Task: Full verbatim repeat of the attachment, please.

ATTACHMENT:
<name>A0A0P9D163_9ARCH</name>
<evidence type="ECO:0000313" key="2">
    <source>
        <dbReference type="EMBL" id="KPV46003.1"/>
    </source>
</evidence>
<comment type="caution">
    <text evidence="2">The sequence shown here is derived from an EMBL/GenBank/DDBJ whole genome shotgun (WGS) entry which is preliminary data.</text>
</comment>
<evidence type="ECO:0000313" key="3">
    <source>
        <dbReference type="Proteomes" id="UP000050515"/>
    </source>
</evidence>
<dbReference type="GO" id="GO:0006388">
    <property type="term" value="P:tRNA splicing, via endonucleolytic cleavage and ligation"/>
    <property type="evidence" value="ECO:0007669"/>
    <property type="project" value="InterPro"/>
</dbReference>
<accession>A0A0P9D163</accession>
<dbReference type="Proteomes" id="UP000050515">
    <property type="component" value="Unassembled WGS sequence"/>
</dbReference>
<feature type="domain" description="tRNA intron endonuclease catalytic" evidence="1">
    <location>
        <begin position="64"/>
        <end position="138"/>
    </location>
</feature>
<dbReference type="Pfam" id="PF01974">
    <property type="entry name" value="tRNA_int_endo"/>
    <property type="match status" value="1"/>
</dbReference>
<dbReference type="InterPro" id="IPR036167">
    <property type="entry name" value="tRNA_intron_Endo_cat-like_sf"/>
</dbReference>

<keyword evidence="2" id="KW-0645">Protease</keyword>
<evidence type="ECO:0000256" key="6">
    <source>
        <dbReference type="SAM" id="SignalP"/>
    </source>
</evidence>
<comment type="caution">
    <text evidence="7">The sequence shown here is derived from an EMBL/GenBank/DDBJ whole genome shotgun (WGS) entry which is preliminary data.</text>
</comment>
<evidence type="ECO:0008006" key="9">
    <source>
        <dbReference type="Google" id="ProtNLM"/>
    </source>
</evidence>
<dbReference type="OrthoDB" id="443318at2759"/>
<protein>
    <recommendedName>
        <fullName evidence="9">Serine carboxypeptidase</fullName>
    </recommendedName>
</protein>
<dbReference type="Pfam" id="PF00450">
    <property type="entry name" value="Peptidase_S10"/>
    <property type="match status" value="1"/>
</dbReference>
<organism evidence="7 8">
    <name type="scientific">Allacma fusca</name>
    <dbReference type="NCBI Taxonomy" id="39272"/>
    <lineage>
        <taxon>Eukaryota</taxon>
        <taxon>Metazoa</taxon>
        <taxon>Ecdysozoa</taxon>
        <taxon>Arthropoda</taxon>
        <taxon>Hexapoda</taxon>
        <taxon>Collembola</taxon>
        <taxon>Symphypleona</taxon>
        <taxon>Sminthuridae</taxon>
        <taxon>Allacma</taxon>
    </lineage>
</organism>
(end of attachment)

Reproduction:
<name>A0A0P9D163_9ARCH</name>
<evidence type="ECO:0000313" key="2">
    <source>
        <dbReference type="EMBL" id="KPV46003.1"/>
    </source>
</evidence>
<comment type="caution">
    <text evidence="2">The sequence shown here is derived from an EMBL/GenBank/DDBJ whole genome shotgun (WGS) entry which is preliminary data.</text>
</comment>
<evidence type="ECO:0000313" key="3">
    <source>
        <dbReference type="Proteomes" id="UP000050515"/>
    </source>
</evidence>
<dbReference type="GO" id="GO:0006388">
    <property type="term" value="P:tRNA splicing, via endonucleolytic cleavage and ligation"/>
    <property type="evidence" value="ECO:0007669"/>
    <property type="project" value="InterPro"/>
</dbReference>
<accession>A0A0P9D163</accession>
<dbReference type="Proteomes" id="UP000050515">
    <property type="component" value="Unassembled WGS sequence"/>
</dbReference>
<feature type="domain" description="tRNA intron endonuclease catalytic" evidence="1">
    <location>
        <begin position="64"/>
        <end position="138"/>
    </location>
</feature>
<dbReference type="Pfam" id="PF01974">
    <property type="entry name" value="tRNA_int_endo"/>
    <property type="match status" value="1"/>
</dbReference>
<dbReference type="InterPro" id="IPR036167">
    <property type="entry name" value="tRNA_intron_Endo_cat-like_sf"/>
</dbReference>

<keyword evidence="2" id="KW-0645">Protease</keyword>
<evidence type="ECO:0000256" key="6">
    <source>
        <dbReference type="SAM" id="SignalP"/>
    </source>
</evidence>
<comment type="caution">
    <text evidence="7">The sequence shown here is derived from an EMBL/GenBank/DDBJ whole genome shotgun (WGS) entry which is preliminary data.</text>
</comment>
<evidence type="ECO:0008006" key="9">
    <source>
        <dbReference type="Google" id="ProtNLM"/>
    </source>
</evidence>
<dbReference type="OrthoDB" id="443318at2759"/>
<protein>
    <recommendedName>
        <fullName evidence="9">Serine carboxypeptidase</fullName>
    </recommendedName>
</protein>
<dbReference type="Pfam" id="PF00450">
    <property type="entry name" value="Peptidase_S10"/>
    <property type="match status" value="1"/>
</dbReference>
<organism evidence="7 8">
    <name type="scientific">Allacma fusca</name>
    <dbReference type="NCBI Taxonomy" id="39272"/>
    <lineage>
        <taxon>Eukaryota</taxon>
        <taxon>Metazoa</taxon>
        <taxon>Ecdysozoa</taxon>
        <taxon>Arthropoda</taxon>
        <taxon>Hexapoda</taxon>
        <taxon>Collembola</taxon>
        <taxon>Symphypleona</taxon>
        <taxon>Sminthuridae</taxon>
        <taxon>Allacma</taxon>
    </lineage>
</organism>